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Search marketing issues grow with opportunities

Last week’s Search Engine Strategies Conference & Expo in New York brought back memories of the dot-com heydays, albeit with a difference: This crowd was not just talking eyeballs, but hardcore ploys to make every keyword and click count for the advertiser and consumer.

The interactive marketing business has several shows each year competing to educate, inform and commingle marketers and vendors. But SES stands out for its single-minded focus on education that can be put to use upon return to the office. And it’s a marvelous bellwether of the issues cropping up in search marketing or ones that have reached the boiling point.

DM News editors Giselle Abramovich, Dianna Dilworth and Daniel McMahon did an outstanding job covering key sessions and interviewing industry players. Their reports are worth reading in the search marketing section at www.dmnews.com and in this paper.

Search now accounts for almost half of all advertisers dollars spent online. Not surprisingly, the scrutiny of major search engines such as Google, Yahoo, MSN, AOL Search and Ask.com is increasing. Give credit to these companies for encouraging their senior executives to participate on panels and also to do booth duty in the midst of 130-plus exhibitors.

Several issues were discussed at this year’s SES New York. Content from e-commerce sites should be properly included in shopping search engines. Budgets this year for mobile, video and social networking campaigns are up. Community integration is key for online video campaigns. Marketers should think like video searchers. Mobile optimization should focus on minimizing scrolling – nothing should be more than three clicks away from the home page what with the slow Internet connections on cell phones and PDAs.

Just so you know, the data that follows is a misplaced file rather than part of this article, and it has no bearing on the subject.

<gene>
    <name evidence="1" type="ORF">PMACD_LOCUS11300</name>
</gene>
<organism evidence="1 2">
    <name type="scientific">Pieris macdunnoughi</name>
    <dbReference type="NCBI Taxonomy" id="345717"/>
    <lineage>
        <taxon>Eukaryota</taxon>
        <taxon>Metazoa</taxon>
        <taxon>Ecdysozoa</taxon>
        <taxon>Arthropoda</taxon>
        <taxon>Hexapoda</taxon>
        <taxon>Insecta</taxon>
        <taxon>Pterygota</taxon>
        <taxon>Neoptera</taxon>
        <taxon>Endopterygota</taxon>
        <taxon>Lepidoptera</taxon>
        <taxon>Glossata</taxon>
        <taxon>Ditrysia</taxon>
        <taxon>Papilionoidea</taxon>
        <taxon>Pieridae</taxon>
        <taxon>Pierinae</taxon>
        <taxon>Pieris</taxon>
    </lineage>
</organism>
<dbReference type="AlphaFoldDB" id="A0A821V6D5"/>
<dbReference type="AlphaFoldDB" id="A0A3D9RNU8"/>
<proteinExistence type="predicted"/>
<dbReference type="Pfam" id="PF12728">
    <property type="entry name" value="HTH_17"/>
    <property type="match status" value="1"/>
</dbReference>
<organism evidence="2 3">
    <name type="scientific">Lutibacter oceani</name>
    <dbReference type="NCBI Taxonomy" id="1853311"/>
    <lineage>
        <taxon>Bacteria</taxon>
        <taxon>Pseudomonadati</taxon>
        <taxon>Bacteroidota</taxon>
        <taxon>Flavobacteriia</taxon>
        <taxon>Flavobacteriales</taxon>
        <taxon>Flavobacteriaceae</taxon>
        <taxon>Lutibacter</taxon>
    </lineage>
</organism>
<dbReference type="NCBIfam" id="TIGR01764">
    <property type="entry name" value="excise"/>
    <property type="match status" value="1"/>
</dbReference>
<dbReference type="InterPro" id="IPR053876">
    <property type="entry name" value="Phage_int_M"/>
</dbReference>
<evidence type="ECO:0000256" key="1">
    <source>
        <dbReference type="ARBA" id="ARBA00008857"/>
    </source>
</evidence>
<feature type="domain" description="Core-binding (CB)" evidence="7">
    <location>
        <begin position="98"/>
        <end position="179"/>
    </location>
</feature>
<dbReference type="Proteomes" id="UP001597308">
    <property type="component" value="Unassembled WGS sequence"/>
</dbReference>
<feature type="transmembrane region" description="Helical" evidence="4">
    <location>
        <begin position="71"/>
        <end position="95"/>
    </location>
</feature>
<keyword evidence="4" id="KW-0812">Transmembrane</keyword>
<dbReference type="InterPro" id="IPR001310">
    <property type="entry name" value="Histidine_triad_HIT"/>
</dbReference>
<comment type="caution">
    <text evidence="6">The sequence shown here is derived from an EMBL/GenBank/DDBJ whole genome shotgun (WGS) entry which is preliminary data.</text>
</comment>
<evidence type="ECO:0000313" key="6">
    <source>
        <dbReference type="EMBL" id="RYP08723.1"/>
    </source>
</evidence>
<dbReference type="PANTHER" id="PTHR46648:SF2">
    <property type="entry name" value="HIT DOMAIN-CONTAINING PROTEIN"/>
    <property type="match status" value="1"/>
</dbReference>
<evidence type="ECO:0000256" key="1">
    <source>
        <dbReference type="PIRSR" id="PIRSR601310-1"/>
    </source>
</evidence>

In addition, online and offline channel integration is vital to the success of a search campaign. Efforts on social media sites only work if visitors trust the advertiser’s brand. Stick to fundamentals if you want a search engine-friendly site. Don’t be seduced by quick fixes promising to catapult sites to the top of the search engine results page. Don’t forget to target non-click-through consumers. You never know. Both big and small brands must target locally in this user-generated media and marketing environment. Search engine optimization of blog feeds is necessary – and easy.

That said, converting site visitors to buyers is still an issue. Search advertisers have to define goals, demographics and keywords for conversions. Marketers are still looking for an adequate search measurement system. Putting aside their rivalry, Google, Yahoo, MSN and Ask.com have united behind a common sitemaps standard for improved index freshness. They are also supporting the Interactive Advertising Bureau’s efforts to determine what a click looks like for auditing standards. Yes, click fraud still is the 800-pound gorilla in the room. And for all the talk, search engines have to do better when they walk.

According to Click Forensics, the overall click fraud rate is 14.2 percent. Add the content network and it’s 19.2 percent. For terms that cost more than $2 – in the financial services category, for example – the click fraud rate is upwards of 20 percent. Education and networking are important. But so are housekeeping and policing if search is to retain its charm and effectiveness.

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